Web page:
“In deconstruction, we are saved from being saved, just as being lost is the only way to start searching.” – John Caputo

In retrospect, one of the most significant turning points in my spiritual life was giving up on being saved. Not that I considered myself “an unbeliever” or a “non-Christian;” rather, I began to interpret my “belief” and “Christianity” not as something that made me better or in God’s good graces. Being a Christian did not give me more security nor did it make me one of the elect. Several years ago, I began to envision my Christian faith as something that made me less secure, less saved, less certain, and “a friend of sinners.”

This certainly helped take the pressure off of faith! It also began to eliminate in my mind the categories and distinctions between those who are “in” and those who are “out,” as well as the further distinction between those who “have it together” and those who don’t. To believe in unconditional grace is to believe that no one has any more favor or any privileged position in the eyes of God than anyone else.

One of my theological interests over the years has been to study the relationship between deconstruction, theology, and spiritual development. Deconstruction works against our certainties and destabilizes positions of privilege. Personally, I think that deconstruction might be important for Christianity, for religion, and for spirituality. In a secular world where most are turning away from religion (for good reasons), it may be that deconstruction, or something like it, is one of the only hopes for those of us who find value in religion.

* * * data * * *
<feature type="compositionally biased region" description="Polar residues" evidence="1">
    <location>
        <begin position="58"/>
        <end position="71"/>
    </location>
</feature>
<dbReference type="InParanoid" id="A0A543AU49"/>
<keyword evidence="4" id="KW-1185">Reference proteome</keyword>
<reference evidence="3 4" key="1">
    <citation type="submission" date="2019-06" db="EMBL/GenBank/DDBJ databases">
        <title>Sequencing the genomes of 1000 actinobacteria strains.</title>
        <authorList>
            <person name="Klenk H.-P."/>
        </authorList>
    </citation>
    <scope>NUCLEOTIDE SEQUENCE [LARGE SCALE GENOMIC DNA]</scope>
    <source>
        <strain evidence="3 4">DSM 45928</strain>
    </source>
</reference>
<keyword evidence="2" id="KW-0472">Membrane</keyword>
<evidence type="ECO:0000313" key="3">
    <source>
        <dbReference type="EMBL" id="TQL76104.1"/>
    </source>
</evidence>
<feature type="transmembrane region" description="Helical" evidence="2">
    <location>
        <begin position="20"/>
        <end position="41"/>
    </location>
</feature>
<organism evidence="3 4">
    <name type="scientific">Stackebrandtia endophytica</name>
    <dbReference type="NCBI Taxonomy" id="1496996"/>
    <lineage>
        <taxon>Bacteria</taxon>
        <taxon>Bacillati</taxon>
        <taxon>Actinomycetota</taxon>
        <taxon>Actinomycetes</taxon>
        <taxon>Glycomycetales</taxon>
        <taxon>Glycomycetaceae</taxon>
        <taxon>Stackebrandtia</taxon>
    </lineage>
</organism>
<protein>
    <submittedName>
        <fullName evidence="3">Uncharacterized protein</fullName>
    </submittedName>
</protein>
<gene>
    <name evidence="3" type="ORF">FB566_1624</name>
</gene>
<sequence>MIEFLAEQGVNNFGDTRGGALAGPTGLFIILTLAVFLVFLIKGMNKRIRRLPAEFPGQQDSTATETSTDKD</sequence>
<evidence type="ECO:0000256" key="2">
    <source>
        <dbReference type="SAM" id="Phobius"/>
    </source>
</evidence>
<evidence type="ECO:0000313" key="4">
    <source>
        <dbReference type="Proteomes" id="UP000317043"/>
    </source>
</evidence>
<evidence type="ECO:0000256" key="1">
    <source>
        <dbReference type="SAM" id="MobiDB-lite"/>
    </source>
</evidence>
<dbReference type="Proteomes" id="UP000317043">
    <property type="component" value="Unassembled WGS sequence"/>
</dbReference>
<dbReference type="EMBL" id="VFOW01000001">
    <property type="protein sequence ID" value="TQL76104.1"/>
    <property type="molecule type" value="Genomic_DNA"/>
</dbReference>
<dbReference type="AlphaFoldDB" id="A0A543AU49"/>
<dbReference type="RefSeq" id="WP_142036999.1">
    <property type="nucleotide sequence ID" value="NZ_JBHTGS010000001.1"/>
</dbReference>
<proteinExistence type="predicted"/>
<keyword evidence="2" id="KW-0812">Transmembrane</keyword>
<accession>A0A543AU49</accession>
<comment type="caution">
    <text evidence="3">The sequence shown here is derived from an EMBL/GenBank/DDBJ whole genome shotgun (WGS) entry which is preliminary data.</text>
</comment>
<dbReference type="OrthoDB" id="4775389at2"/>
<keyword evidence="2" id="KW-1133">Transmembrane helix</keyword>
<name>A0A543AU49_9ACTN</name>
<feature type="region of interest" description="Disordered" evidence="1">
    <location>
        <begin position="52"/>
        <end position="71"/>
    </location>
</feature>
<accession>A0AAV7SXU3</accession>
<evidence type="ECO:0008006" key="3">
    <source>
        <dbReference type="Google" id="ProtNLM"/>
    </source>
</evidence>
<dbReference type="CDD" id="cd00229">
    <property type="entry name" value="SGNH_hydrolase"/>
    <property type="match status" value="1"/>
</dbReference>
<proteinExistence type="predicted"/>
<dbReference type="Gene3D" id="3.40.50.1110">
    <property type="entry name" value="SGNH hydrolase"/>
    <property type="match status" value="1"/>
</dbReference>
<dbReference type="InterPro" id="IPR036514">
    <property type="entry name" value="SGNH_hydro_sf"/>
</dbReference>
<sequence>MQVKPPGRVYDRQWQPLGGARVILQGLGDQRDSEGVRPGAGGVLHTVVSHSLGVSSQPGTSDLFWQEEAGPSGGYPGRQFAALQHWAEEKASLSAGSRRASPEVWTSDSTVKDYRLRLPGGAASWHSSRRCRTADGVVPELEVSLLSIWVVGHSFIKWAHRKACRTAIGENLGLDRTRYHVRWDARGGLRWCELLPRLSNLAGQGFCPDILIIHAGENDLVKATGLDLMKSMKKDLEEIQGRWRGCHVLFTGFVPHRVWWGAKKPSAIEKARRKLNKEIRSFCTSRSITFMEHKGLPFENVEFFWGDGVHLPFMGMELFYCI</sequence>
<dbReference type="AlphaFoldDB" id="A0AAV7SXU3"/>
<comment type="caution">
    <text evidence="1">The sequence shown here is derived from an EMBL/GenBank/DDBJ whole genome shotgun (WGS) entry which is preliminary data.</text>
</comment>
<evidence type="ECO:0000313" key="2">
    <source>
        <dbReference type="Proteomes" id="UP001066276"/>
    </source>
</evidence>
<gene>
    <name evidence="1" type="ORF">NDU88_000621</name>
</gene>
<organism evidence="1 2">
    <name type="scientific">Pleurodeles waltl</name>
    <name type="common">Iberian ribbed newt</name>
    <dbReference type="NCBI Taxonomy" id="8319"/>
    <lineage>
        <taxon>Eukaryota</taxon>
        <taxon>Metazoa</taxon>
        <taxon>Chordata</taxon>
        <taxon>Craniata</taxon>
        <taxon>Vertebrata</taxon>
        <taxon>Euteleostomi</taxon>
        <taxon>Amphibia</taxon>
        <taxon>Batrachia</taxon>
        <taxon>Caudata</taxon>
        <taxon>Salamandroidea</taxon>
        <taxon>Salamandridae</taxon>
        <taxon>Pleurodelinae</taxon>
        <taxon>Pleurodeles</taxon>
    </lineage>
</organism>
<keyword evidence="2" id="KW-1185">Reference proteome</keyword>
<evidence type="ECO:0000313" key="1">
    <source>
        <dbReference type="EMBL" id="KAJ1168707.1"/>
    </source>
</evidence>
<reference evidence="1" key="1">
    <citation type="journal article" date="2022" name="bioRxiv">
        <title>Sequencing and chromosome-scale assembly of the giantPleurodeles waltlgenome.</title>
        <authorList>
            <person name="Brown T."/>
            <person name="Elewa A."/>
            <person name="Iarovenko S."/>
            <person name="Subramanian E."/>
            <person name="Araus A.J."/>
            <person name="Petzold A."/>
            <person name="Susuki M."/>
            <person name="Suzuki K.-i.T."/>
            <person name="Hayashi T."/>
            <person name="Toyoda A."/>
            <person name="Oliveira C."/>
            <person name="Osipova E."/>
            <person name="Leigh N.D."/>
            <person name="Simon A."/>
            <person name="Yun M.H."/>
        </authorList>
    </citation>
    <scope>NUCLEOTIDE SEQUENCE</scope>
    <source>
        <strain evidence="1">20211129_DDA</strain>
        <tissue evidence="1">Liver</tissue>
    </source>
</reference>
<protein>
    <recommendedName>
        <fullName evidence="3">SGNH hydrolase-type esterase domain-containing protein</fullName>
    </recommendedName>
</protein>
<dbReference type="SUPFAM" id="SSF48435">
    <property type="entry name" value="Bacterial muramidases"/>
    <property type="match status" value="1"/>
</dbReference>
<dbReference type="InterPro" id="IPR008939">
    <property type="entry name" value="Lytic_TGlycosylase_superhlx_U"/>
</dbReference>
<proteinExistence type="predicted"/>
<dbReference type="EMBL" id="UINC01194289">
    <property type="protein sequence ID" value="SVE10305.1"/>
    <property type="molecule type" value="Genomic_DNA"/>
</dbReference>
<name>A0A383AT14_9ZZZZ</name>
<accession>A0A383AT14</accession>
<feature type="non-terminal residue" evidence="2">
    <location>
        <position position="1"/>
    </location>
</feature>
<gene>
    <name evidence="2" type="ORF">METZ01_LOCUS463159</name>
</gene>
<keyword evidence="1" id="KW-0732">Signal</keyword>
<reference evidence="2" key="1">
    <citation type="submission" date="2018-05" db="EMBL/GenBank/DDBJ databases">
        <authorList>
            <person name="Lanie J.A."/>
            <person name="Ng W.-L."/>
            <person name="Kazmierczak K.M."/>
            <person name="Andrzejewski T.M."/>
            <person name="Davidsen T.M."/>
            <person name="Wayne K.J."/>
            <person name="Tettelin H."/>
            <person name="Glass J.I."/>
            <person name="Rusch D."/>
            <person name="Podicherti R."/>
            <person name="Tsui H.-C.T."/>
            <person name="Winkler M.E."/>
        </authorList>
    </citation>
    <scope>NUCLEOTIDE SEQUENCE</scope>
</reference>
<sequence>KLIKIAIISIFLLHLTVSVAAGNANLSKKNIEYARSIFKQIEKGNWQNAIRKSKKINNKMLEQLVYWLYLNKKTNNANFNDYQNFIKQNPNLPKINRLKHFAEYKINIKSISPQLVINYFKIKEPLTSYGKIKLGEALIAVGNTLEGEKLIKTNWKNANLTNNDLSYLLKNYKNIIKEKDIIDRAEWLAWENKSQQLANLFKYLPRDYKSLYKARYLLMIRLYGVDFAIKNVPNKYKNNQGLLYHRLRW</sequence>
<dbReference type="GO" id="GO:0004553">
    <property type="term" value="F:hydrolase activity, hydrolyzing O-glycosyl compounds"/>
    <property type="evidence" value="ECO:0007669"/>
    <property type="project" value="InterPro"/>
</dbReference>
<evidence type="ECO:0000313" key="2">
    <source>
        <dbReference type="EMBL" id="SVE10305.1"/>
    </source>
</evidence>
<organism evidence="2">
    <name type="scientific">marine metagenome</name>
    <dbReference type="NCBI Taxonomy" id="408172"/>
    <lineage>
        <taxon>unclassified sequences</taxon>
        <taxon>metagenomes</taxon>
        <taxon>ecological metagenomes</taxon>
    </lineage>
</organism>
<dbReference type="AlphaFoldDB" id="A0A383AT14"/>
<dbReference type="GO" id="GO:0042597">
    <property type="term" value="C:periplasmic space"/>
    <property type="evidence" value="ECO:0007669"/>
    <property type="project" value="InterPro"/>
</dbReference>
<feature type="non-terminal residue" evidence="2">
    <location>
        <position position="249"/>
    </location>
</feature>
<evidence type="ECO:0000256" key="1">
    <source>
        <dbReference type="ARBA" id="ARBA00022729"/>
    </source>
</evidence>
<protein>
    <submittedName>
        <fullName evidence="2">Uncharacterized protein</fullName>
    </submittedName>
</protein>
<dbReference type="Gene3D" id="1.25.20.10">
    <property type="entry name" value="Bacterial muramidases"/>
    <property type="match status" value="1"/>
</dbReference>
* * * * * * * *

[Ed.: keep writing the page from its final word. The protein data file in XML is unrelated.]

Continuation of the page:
If we allow deconstruction to inform our religious perspective and our religious communities, then we are “saved from being saved.” The mission of our religion then changes. The nature of proselytizing and evangelism changes. We are no longer holding out a belief or a way of life that others must conform to. We are no longer seeking to “convert” or otherwise change the “nonbeliever.” We cease to divide the world into the saved and the nonsaved. Instead, “we are saved from being saved, just as being lost is the only way to start searching.” We are bidding all seekers to join together in the common cause of seeking. We do so in the belief that we can all both teach and learn from each other.

4 thoughts on “Saved from being saved

  1. Wonderfully refreshing – thank you. “To believe in unconditional grace is to believe that no one has any more favor or any privileged position in the eyes of God than anyone else.” Surely this is the very essence of it all.

    For me it’s a paradox. I at last feel secure in my uncertainties. Again, thanks for a marvellous post.

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  2. It is so good to hear your voice again. I am very interested in exploring this whole topic, in my own mind, and to dialogue with others. What does it look like when, “The mission of our religion then changes. The nature of proselytizing and evangelism changes” ? What does that mean for churches, for individual Christians, for parents?

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    1. Kelly……Out of curiosity, what kind of dialog might you have with folks in your faith community? What kind of responses might you hear?

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